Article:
|Santa Cruz County Smart on Crime Initiativie|
SANTA CRUZ — State prison overcrowding has forced a shift of prisoners and parolees to counties in California, and a group of Santa Cruz County officials and academics hope to use state money to improve the local justice system.
In a community meeting set for Monday in Live Oak, Sheriff Phil Wowak, Probation Chief Scott MacDonald and UC Santa Cruz justice scholar Craig Haney plan to talk to residents about their new bid to be “Smart on Crime.” If Santa Cruz County receives state money in the transition, the group of county leaders said they want to use evidence-based programs to reduce the rate of recidivism rather than add beds to the County Jail system.
Ultimately, they hope to save tax dollars and improve public safety.
“We need to be smart about how we use that money,” Wowak said. “I don’t want to increase (jail) capacity because it doesn’t help the problem.”
The problem — said County Supervisors John Leopold and Neal Coonerty who are also part of the push — is that money has been spent on ineffective justice policies. They are trying to gather public support for changes that would take place across several years.
The first step likely would be to study the inmates in County Jail and find data-driven programs that would address their problems and reduce their chances of returning.
As it stands, seven out of 10 Santa Cruz County Jail inmates return to the jail — which is not unlike other county jails in the state. There are also about 14,000 people annually booked into County Jail. Four thousand of those bookings are for public inebriation, Wowak said.
Expanded drug and alcohol treatment likely would be part of the new programs.
Scott MacDonald, the county probation chief, said he wanted to borrow some of the successful programs that has reduced recidivism at the county’s Juvenile Hall.
That facility has been a model for other detention centers in the nation and has reduced its capacity from about 600 juveniles to about 500 in the past two years.
MacDonald said some basic changes in the adult system could save taxpayer dollars and prevent crime. Arresting probationers for not attending court dates and booking them into jail is a waste of money and resources, MacDonald said. Tracking that expense likely would be part of the new plan.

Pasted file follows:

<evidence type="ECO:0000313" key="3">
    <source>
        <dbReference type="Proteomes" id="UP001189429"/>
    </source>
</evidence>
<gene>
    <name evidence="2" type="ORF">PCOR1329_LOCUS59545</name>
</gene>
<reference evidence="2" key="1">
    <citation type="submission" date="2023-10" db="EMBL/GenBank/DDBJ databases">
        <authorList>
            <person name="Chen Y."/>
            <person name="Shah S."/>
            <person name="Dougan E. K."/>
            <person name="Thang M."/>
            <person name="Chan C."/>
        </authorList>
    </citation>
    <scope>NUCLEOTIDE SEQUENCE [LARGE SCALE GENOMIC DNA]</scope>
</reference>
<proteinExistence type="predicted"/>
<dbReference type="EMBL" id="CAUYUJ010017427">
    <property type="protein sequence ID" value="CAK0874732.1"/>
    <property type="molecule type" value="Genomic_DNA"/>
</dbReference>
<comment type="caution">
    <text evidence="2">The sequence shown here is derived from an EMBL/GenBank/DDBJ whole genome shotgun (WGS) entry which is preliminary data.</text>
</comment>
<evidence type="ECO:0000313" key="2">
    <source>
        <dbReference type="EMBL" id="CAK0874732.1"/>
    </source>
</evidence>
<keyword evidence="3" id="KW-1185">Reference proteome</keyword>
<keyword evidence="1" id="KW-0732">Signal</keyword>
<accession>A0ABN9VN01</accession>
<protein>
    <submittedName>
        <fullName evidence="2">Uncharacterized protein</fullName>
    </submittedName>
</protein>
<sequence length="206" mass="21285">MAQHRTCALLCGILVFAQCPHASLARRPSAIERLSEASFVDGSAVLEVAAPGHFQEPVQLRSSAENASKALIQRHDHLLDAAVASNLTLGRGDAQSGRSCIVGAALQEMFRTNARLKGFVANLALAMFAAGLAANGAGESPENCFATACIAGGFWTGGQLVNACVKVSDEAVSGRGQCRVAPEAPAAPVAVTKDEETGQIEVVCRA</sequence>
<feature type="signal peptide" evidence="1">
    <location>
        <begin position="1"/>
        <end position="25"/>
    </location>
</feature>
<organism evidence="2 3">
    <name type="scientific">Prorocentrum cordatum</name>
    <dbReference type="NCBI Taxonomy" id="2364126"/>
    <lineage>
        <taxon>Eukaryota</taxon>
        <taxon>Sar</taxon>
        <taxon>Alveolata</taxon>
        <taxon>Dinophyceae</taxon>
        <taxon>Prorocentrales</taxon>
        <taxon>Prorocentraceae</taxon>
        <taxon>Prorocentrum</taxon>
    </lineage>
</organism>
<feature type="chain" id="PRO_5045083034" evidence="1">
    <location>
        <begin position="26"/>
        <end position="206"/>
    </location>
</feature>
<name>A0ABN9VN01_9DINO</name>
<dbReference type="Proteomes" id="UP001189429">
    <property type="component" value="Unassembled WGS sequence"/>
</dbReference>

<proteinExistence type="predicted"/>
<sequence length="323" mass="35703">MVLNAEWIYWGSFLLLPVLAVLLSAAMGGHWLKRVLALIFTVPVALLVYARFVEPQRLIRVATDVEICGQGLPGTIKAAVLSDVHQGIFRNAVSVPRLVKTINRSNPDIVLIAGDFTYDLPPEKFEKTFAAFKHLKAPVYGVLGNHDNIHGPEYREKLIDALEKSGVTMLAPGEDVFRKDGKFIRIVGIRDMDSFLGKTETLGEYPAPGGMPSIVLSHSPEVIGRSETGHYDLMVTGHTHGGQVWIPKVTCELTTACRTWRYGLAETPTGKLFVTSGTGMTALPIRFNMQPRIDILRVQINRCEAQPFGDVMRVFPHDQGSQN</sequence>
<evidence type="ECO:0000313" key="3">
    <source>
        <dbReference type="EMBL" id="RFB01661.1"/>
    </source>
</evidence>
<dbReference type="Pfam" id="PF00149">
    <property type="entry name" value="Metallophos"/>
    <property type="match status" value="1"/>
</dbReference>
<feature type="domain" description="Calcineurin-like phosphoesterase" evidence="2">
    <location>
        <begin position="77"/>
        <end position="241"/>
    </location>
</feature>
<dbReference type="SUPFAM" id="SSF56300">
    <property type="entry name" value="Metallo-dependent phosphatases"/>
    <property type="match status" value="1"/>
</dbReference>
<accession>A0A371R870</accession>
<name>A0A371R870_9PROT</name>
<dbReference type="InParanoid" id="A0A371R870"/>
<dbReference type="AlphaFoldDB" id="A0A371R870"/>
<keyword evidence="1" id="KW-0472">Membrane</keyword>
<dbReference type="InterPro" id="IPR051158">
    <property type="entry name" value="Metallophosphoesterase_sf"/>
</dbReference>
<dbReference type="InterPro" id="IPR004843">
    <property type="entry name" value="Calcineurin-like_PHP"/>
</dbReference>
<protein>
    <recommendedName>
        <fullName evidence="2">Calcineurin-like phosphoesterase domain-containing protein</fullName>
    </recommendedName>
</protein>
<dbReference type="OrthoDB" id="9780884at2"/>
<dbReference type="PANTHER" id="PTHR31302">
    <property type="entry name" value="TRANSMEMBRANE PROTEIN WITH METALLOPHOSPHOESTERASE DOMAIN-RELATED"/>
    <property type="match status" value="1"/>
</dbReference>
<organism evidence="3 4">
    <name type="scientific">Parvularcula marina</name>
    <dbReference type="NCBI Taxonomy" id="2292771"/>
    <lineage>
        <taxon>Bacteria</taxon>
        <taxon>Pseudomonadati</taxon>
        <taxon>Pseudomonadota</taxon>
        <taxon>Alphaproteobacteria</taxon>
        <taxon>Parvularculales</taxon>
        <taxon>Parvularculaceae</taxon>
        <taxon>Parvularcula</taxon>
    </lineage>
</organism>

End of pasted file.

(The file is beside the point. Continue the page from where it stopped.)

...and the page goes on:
“We should look at our whole system. I wouldn’t show up to a dentist appointment if you didn’t call me the day before,” MacDonald said. “We’re locking up people we’re mad at, not who broke laws.”
Sheriff Wowak said he expects some push-back from law enforcement officers who understandably want to see their arrestees held accountable in jail or prison.
In a discussion with the Sentinel in March about shifting inmates to County Jails, county Jail Chief Deputy Jeff Marsh said he wanted state money to pay to reopen the Rountree jail farm to house new inmates that would come from state prisons.
The county’s main jail has a rated capacity of 311 inmates and has consistently had 350 or more inmates in recent months.
The main jail cannot run safely and effectively with more than 400 inmates, Marsh said.
In the backdrop of the changes is a federal mandate for California to relieve its overcrowded prisons. Gov. Jerry Brown has said he wants to reserve prisons for nonviolent, nonserious and nonsex offenders. The rest should be housed in county lockups.
If the state gives money to the county, the Board of Supervisors ultimately will decide how it is spent.
Craig Haney of UCSC has testified to federal officials about California prison overcrowding. He said the county has an opportunity to be a leader in jail reform in the state.
“This isn’t a bleeding-heart liberal position. This is a position that speaks to public safety,” Haney said. “Sometimes being smart on crime means being tough on crime. But sometimes it means we can do things a little bit differently.”
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